The Making of Plasticity – Developer Interview

Plasticity Game Title

Plasticity started as an ambitious student project with an environmental message, brought to life by the game’s director Aimee Zhang and a team of 30. We reviewed Plasticity recently (available here) and Aimee has kindly agreed to talk to us about the process of taking the game from concept to completion.

How long have you been developing games and what made you decide to get into the industry?

I have been developing games for 4 years now. I recently got my BA from the University of Southern California’s Interactive Media and Game Design program. It was there when I decided I wanted to make games for a lifetime. During my time in school, I’ve created AR, VR, PC, tabletop, and mobile games and worked at a few indie games studios to create interactive experiences.

When I discovered how immersive and emotionally powerful games can be, I knew I wouldn’t be able to do anything else but make games! I really believe games are a vehicle for empathy. Games are a great platform to make people aware of problems in the world, without making people feel preached to or alienated because as the player you learn things for yourself rather than being a passive viewer. There is the saying, “Walk a mile in someone else’s shoes.” When someone plays a game, they are actually wearing the shoes, interacting with new systems and concepts. It’s an incredible medium not only for immersive entertainment but for empathy and learning.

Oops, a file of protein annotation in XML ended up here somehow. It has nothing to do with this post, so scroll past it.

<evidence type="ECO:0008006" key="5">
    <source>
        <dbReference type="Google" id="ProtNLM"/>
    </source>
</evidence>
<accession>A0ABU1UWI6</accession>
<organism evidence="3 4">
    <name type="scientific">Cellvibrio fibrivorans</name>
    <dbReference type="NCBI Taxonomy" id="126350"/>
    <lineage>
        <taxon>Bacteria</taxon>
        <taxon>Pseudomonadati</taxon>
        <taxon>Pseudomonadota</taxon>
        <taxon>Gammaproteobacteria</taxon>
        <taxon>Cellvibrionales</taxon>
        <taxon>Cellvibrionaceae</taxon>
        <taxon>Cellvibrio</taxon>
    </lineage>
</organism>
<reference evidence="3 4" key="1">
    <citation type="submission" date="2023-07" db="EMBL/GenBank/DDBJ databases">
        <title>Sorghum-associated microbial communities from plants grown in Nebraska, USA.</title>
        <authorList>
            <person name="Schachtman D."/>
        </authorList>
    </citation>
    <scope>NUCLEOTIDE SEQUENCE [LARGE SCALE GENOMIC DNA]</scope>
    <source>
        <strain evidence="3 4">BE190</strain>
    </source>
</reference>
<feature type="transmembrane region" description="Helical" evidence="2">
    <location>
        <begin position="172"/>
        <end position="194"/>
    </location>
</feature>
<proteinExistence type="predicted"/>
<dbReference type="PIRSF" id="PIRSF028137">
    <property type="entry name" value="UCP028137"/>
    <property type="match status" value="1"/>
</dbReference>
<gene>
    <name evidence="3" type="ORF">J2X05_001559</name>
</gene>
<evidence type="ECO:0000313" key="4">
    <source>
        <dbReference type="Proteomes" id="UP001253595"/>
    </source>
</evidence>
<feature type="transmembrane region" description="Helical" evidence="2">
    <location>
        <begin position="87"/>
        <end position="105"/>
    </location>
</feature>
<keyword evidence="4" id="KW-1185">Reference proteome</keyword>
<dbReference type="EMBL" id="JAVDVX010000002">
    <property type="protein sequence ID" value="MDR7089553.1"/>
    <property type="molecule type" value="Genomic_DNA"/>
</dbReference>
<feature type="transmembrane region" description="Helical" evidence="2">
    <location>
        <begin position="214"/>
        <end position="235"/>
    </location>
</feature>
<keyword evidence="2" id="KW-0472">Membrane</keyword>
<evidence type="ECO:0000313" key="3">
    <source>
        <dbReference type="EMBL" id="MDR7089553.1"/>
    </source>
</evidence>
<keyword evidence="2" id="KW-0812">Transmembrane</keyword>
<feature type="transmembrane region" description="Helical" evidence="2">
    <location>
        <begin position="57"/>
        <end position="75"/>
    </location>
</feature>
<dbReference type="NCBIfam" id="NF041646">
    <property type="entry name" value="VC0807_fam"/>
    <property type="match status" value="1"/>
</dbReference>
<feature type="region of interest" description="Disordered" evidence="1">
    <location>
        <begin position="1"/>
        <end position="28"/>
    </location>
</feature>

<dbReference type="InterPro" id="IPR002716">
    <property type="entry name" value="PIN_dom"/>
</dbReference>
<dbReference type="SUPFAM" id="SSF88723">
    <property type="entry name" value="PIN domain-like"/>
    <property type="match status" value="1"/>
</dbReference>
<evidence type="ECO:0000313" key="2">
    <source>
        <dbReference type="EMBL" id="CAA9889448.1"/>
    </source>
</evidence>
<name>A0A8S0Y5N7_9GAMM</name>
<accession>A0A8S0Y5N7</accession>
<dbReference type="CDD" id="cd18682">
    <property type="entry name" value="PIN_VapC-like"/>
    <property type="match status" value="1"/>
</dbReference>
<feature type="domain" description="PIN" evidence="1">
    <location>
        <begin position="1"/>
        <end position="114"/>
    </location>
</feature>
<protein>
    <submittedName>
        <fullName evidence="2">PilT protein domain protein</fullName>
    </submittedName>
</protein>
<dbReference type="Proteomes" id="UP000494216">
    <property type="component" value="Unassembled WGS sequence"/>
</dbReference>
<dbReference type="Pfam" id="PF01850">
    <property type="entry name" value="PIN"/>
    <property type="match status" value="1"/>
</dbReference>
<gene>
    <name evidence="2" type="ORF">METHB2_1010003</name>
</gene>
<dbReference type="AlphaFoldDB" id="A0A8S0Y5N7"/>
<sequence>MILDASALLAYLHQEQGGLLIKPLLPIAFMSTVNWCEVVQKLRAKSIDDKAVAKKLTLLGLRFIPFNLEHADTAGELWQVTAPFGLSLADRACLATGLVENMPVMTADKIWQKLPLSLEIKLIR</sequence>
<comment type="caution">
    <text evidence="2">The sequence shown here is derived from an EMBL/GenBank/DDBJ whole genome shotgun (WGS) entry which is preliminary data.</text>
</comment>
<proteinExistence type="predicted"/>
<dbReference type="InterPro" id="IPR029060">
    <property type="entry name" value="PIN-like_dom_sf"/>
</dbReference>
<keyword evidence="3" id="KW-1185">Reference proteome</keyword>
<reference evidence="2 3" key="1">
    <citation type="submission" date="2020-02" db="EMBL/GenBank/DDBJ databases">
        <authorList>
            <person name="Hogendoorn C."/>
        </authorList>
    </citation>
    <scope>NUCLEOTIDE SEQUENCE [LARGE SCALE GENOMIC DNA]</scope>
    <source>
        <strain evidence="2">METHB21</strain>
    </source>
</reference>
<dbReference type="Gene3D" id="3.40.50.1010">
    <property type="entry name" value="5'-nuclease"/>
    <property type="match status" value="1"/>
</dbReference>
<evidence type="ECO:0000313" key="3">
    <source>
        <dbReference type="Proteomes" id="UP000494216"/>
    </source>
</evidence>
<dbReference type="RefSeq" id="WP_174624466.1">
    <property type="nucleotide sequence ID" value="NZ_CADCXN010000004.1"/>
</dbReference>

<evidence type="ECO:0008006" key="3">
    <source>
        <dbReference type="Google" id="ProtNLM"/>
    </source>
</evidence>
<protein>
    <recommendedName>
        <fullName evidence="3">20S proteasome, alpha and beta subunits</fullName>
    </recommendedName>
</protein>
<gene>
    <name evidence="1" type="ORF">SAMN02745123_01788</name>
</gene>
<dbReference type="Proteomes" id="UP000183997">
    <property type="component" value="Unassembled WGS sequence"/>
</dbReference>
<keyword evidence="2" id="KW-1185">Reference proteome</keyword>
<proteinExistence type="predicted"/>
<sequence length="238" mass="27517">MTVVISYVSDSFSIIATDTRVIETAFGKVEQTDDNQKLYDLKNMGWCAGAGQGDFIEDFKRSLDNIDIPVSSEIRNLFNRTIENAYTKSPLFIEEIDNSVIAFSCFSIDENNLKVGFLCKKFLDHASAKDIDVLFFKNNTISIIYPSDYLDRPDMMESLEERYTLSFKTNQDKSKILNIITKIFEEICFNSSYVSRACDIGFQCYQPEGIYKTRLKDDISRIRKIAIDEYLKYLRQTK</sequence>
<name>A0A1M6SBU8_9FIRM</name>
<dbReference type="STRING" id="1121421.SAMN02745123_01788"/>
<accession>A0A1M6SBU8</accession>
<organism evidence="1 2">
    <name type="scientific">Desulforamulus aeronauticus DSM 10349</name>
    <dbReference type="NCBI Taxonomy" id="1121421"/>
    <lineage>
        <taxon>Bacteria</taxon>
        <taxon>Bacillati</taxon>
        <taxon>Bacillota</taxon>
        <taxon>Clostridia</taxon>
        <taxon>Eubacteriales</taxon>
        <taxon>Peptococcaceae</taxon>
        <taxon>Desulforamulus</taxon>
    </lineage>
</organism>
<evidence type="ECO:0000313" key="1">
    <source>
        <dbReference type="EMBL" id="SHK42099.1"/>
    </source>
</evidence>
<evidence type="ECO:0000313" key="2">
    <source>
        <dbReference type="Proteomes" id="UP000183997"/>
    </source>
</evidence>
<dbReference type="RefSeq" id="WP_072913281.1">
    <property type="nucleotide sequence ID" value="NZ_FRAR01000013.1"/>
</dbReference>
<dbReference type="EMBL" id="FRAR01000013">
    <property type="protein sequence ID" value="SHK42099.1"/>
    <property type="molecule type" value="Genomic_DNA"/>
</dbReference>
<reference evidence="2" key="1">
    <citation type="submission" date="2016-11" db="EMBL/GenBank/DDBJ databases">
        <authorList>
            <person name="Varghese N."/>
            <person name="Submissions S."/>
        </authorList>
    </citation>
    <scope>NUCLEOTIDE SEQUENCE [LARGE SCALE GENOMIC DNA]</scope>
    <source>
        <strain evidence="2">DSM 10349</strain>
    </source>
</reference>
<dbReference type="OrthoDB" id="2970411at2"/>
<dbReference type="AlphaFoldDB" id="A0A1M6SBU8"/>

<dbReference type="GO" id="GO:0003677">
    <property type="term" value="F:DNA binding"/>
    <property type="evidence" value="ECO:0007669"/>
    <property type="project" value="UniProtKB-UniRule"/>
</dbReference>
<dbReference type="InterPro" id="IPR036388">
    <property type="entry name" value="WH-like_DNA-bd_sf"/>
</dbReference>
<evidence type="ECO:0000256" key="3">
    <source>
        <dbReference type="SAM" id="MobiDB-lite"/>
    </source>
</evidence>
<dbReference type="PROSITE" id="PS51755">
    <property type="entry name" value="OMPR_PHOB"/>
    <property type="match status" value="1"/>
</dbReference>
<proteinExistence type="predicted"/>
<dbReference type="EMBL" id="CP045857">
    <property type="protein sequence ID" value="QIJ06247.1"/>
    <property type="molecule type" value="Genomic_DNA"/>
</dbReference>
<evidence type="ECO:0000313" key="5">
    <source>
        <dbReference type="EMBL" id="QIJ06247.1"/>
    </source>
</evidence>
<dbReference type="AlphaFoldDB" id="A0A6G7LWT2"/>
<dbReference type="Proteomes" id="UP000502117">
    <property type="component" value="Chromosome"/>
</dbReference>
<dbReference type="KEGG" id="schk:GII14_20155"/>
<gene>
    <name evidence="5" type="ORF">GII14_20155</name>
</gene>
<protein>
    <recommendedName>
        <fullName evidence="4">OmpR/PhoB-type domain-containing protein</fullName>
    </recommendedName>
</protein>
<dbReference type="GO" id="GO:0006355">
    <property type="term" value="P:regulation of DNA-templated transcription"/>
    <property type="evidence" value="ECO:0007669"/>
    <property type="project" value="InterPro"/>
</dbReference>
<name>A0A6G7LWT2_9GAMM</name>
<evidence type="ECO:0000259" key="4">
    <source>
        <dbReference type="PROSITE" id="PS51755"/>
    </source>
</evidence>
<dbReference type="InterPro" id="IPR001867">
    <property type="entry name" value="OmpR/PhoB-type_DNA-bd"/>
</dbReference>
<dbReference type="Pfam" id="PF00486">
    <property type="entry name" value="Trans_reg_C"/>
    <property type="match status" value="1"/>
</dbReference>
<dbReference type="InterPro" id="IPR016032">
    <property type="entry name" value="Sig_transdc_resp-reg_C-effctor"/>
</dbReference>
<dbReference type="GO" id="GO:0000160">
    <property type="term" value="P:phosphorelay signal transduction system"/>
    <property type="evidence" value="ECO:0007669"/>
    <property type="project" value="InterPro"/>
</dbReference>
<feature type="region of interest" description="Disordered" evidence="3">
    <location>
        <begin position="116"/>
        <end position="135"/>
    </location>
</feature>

How did Plasticity come about? Why did you create it and what was your inspiration?

I created the initial game concept with Michelle Olson, the lead designer of Plasticity, for a class project in one of our game design courses at USC. We were deeply inspired by papers published by National Geographic that tracked the amount of plastic dumped in our oceans: 8 million tons every single year. We were influenced by the imagery used in films like Wall-E and were moved by moments from Miyazaki films such as the bike scene from Spirited Away and the baby ohmu scene from Nausicaa.

We created this game because we wanted to bring attention to how single-use plastics are damaging our ecosystems, and we wanted to inspire others to care about animals and the environment. Plasticity realizes a world in which plastic consumption never ended. Players will see and play through a destroyed world. The game shows how all life, not just the environment, will be affected by this problem. But it also shows the importance and value of what we are fighting to sustain, and the game shows what a sustainable world that we care for looks like.

Plasticity Screenshot - Dead whale on the beach

How many people worked on Plasticity with you and what was the process like?

I am so grateful to have my team. I got the opportunity to work with the most phenomenal group of 30 students from the USC Games program and USC Environmental Studies department. In total, we developed the project for 9 months, taking it through one of the games program’s capstone classes. We had a limited time to create the game, so development had to be organized and the direction needed to be efficient and clear. Design, code, audio, and art were rapidly iterated and tested over the course of the project. We worked incredibly hard and there were many sleepless nights working together in our shared lab space. To get to showcase the game at E3 at the IndieCade booth, and to see the game get positive reviews on Steam from around the world, is so surreal. We are all deeply humbled and feel rewarded for our hard work.

Over the course of the year, we got the chance to test the game with students from various primary and secondary schools in the US and Canada. It was really wonderful to see kids learn from and enjoy Plasticity! Continuously testing the game and iterating on the aesthetics, mechanics, and dynamics helped improve the experience drastically.